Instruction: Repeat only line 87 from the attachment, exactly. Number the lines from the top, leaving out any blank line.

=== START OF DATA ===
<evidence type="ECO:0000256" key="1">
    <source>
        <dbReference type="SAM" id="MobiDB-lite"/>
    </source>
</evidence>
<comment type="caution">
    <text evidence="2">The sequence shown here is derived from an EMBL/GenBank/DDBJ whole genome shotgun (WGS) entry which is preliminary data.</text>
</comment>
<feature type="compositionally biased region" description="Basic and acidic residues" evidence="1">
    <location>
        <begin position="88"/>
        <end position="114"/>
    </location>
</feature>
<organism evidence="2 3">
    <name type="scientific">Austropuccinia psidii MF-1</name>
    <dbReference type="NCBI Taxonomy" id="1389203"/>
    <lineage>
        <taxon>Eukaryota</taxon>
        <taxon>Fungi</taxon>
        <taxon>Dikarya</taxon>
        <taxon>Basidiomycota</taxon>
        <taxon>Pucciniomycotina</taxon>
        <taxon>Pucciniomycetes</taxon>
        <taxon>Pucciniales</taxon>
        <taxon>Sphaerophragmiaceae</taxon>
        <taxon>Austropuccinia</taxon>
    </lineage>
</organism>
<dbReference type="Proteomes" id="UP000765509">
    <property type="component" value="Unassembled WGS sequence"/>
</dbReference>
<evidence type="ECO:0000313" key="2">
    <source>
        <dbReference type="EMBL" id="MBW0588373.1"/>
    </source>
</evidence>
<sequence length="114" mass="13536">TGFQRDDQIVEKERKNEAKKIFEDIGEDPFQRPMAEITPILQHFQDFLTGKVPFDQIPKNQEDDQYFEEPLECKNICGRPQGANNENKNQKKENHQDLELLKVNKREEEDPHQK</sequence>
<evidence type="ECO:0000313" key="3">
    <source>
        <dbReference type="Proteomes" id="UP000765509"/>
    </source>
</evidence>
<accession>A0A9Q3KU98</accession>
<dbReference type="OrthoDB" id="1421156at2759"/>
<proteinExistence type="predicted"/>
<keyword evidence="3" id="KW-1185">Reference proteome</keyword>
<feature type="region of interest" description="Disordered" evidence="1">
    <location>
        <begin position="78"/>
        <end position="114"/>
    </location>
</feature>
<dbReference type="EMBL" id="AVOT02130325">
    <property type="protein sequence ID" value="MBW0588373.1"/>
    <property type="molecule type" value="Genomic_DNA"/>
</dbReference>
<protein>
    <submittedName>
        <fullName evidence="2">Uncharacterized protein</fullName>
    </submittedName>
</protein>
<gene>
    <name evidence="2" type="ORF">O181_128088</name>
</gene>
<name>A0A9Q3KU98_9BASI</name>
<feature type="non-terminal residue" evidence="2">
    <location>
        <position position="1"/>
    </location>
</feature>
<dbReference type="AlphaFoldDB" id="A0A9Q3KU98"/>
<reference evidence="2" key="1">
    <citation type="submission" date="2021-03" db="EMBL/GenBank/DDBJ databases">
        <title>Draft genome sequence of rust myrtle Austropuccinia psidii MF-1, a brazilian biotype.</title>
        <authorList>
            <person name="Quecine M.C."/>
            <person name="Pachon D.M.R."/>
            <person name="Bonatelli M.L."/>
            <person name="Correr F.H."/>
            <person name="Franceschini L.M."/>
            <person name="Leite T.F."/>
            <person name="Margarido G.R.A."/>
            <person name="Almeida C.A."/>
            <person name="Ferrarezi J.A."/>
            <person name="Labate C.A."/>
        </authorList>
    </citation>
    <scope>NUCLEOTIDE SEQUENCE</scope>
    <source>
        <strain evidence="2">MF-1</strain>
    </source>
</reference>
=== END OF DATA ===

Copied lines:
        </authorList>